Thursday, 22 April 2010

An unloved place

I enjoyed these thoughts on corridors, from Steven Connor’s ‘love letter to an unloved place', broadcast on BBC Radio 3's Nightwaves, 22 June 2004.

‘Of course, some institutions recognise the antechamber role the corridor performs by putting out chairs. But sitting in a chair in a corridor exposes one to as much humiliation and evacuation of being as sitting in a chair on the street …

Corridors are institutional, associated not with private homes, but with schools, hospitals, hotels, town halls, office buildings, police stations, radio stations and barracks. The fundamental unhomeliness of corridors is suggested by the fact that the rooms to which they give access are nearly always numbered, in a way that rooms in a private house, however massive, could never be …

The corridor is the place of the reprobate, the plaintiff, the petitioner. To be in the corridor is to become one of these …

There was a time a few years ago when feelings about the shortcomings or difficulties of the National Health Service would be focussed in stories of patients left for immense periods of time on trolleys, when beds were not available. All the attention was focussed on this mythical ‘trolley’, although in fact all hospital beds are mobile, and therefore in a sense all trolleys. What really mattered and mostly remained unspoken was that to give out, as some did, on a trolley, meant to die in the place where trolleys traffic and accumulate, in corridors.’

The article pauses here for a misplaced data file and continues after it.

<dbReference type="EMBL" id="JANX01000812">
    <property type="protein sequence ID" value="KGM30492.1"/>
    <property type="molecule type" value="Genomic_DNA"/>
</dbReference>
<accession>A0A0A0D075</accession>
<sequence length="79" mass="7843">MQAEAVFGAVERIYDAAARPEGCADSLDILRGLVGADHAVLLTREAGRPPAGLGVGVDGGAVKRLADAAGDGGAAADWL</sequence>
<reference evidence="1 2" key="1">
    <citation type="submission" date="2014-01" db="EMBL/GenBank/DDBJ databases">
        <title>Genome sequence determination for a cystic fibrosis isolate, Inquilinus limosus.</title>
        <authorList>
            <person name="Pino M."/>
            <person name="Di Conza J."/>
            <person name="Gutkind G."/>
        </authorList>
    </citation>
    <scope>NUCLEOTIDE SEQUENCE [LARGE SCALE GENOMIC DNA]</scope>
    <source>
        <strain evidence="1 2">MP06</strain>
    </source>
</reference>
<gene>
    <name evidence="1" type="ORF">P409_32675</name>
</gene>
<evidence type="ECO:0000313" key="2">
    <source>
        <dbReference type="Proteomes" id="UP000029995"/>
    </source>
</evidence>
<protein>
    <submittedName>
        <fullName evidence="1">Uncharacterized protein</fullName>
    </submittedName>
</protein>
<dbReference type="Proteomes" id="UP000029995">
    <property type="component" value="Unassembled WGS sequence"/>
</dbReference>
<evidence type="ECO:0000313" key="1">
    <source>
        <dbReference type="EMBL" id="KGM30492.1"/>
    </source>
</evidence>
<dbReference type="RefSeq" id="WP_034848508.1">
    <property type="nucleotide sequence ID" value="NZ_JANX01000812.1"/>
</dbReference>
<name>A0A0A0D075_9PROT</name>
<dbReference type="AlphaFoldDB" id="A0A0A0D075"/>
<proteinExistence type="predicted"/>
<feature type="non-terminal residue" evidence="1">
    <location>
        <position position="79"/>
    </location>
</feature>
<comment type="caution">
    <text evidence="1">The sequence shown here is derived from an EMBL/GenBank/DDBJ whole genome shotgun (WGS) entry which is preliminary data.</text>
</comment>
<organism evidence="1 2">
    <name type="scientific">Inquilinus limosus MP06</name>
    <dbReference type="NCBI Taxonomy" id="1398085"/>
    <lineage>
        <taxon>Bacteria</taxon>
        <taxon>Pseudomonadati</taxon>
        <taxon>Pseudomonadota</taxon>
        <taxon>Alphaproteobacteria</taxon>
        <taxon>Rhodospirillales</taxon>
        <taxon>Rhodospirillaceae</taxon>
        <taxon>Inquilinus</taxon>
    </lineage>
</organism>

Connor has some more good stuff on his website at

Also, I just found out today that On Roads has been longlisted for the Samuel Johnson prize:


  1. Congratulations! Fingers crossed for On Roads, a really wonderful book.

  2. Congratulations on the longlisting. As a fan of On Roads, my fingers too are crossed.

    On corridors, I was reminded of a sonnet by Geoffrey Hill, 'Who are these coming to the Sacrifice?', which contains the lines:
    'Wires tarnish in gilt corridors, in each room
    stiff with the bric-a-brac of loss and gain.'
    Big country houses sometimes have corridors, but installed mostly by the Victorians, before whom rooms usually interconnected, thanks to long-gone forms of social interaction. Even in Victorian country houses, though, corridors were unlikely to be 'gilt', the posh decoration being reserved for state rooms and grand staircases. In Hill's poem they're gilt in order to be tarnished, with a hint, I'm sure, of 'guilty' too. And Hill's corridors, with their bell wires are mostly places for servants; yes, even these gilded corridors are the most institutional bits of the buildings they serve.

  3. Thanks - I love the Hill quote.

  4. A hostel is a place where people from all around the world will go
    to find an inexpensive but friendly night's accommodation.

    Pousada Ubatuba